A MAN whose crippling hand condition has made it virtually impossible to do the simplest of tasks has had his fingers straightened without the need for surgery, thanks to a revolutionary new treatment.
Michael Gascoigne, 68, from Bradway, Sheffield, has suffered from Dupuytren’s disease for the past four years – a creeping hand disease which causes one or more of the fingers to bend in towards the palm. The disabling disease, which eventually prevents sufferers from being able to control their fingers, is more common in men over 50.
But Mr Gascoigne is one of the first people in Yorkshire to benefit from a revolutionary new drug, Xiapex, which avoids the need for surgery and a lengthy period of physiotherapy. The new treatment is being offered by Sheffield Teaching Hospitals NHS Foundation Trust at The Sheffield Hand Centre, based at the Northern General Hospital.
Treatment involves attending two half-hour outpatient clinics where patients receive four quick injections, three at the first visit, one at the second. The fingers are eased back into place at the second visit. The alternative surgery can last up to two hours.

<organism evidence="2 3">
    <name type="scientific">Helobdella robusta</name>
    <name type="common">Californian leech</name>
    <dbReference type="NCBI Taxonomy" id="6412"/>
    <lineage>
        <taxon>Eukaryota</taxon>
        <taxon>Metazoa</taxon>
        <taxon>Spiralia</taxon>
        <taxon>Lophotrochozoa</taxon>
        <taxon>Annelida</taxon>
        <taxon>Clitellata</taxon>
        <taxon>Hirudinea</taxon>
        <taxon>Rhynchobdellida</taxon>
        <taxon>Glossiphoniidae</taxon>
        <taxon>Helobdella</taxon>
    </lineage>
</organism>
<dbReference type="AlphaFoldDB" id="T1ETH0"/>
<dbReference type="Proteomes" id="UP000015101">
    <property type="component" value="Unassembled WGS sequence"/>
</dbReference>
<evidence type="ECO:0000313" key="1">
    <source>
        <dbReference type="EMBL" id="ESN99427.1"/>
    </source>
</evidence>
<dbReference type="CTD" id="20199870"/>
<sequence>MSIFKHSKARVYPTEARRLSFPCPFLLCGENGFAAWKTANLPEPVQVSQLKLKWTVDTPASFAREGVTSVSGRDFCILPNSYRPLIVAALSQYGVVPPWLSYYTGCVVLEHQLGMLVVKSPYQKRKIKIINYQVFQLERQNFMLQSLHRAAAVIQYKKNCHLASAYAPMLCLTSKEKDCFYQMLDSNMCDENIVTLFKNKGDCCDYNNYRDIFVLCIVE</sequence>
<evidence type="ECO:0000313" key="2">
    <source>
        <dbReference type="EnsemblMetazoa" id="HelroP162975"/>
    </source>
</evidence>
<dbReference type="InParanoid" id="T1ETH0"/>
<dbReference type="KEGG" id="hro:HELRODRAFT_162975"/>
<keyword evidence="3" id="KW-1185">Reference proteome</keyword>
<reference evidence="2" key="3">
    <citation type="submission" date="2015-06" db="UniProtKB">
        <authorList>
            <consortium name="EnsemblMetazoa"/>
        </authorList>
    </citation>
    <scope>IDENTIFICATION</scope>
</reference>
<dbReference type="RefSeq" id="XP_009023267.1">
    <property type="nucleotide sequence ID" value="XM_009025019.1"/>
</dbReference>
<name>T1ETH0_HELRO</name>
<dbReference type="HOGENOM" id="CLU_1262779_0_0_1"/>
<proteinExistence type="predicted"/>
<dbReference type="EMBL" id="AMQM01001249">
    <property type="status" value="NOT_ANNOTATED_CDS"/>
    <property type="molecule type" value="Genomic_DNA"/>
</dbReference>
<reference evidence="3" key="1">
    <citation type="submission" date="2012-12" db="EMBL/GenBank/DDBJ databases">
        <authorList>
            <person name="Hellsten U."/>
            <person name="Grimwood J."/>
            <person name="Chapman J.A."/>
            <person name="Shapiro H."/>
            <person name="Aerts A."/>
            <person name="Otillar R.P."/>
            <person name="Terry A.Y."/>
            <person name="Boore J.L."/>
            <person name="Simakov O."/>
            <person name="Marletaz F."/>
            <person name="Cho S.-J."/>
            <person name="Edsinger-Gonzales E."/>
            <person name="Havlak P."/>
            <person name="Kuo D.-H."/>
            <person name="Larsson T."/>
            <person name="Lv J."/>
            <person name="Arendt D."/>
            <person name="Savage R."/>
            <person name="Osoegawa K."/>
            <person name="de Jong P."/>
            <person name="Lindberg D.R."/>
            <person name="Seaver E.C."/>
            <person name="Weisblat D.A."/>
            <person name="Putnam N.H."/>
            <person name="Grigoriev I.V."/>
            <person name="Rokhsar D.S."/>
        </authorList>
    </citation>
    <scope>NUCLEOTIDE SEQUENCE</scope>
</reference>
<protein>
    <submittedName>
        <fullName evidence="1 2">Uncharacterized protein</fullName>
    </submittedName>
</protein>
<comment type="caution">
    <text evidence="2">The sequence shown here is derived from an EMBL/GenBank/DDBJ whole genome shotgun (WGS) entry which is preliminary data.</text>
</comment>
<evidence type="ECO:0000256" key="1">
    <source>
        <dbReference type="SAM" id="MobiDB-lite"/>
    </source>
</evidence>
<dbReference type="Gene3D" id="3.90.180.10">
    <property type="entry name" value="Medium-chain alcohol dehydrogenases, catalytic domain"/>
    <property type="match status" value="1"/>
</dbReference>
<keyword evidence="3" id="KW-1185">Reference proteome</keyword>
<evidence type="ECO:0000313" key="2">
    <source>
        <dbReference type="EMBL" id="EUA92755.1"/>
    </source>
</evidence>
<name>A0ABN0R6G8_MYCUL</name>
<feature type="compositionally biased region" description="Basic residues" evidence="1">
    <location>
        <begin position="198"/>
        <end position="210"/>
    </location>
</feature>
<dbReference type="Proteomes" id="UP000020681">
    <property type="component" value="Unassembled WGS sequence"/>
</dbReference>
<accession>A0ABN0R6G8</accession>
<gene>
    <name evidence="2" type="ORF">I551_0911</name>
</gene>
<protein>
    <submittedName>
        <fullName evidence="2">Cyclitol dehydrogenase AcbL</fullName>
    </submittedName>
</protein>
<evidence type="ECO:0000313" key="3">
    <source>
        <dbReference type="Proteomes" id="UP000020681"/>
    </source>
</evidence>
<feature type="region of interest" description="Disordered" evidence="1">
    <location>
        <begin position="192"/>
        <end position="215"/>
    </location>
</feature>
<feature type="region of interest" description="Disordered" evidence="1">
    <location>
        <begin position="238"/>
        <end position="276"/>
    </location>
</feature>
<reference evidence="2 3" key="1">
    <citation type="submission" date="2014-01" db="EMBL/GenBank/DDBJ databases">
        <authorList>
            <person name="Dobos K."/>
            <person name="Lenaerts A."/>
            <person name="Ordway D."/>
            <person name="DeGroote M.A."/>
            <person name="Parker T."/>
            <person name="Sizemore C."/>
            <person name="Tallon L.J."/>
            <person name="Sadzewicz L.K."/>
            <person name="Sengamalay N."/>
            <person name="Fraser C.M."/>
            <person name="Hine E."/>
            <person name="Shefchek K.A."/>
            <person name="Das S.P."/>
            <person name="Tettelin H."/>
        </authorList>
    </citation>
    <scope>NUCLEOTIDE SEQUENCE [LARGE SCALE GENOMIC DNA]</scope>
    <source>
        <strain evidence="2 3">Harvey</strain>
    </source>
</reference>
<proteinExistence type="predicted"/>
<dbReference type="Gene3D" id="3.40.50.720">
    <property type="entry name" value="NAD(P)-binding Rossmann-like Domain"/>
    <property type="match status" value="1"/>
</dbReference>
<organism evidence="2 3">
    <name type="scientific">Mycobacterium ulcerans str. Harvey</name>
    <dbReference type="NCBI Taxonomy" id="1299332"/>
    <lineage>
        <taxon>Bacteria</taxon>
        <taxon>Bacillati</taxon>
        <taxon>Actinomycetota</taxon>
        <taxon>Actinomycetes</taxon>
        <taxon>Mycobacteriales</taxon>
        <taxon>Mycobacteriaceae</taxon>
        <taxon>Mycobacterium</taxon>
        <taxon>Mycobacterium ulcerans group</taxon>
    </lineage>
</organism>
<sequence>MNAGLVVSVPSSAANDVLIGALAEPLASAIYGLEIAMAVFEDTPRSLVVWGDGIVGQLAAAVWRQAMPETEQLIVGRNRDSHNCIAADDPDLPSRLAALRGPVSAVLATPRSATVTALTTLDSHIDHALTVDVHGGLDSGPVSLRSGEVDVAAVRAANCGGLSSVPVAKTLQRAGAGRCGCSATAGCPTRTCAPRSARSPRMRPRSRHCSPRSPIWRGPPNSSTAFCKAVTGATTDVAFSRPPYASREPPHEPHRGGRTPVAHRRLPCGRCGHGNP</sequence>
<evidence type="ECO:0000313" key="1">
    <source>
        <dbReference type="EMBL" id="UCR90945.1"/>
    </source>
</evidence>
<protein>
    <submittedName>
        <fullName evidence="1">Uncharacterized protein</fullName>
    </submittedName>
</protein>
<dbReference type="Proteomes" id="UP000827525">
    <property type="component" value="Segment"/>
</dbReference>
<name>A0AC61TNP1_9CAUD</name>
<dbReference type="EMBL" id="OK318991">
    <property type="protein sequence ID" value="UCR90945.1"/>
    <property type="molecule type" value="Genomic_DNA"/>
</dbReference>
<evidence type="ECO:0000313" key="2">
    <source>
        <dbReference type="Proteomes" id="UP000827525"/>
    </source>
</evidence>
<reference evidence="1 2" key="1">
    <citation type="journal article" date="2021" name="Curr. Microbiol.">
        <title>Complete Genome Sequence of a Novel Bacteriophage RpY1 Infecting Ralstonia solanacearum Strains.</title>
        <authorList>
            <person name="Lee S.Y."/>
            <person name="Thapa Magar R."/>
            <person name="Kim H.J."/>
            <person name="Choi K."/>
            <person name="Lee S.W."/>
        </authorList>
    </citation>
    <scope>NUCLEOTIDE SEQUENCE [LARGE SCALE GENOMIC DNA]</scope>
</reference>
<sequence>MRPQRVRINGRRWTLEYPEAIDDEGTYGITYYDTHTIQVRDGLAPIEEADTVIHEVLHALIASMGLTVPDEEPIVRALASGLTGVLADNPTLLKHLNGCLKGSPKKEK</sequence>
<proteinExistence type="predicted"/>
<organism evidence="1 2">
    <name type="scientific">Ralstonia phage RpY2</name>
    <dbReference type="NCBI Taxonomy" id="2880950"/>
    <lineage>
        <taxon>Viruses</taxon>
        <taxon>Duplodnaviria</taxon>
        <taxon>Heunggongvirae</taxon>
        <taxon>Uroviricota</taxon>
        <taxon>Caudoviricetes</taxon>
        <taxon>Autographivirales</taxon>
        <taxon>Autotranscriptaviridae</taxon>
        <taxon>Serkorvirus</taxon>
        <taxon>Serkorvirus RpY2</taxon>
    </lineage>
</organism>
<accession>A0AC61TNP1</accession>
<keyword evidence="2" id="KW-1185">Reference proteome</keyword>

Mr Gascoigne said: “I’ve suffered with curly fingers for the past three or four years. I just started to notice little awkward things like I was putting my hand in my pocket and all the coins would drop on the floor.
“I’d avoid shaking hands with people, too, as I wouldn’t be able to let go. The treatment was phenomenally good. I was in the outpatients’ clinic for five to ten minutes and the next day I could straighten my fingers again. Job done.”
The treatment is currently being offered by Gill Rose and Stephen Bostock, specialist hand consultants at the Northern General Hospital on a trial basis – with around 20 patients benefiting to date. Studies show two-thirds of people who have had this treatment could almost fully straighten their fingers again.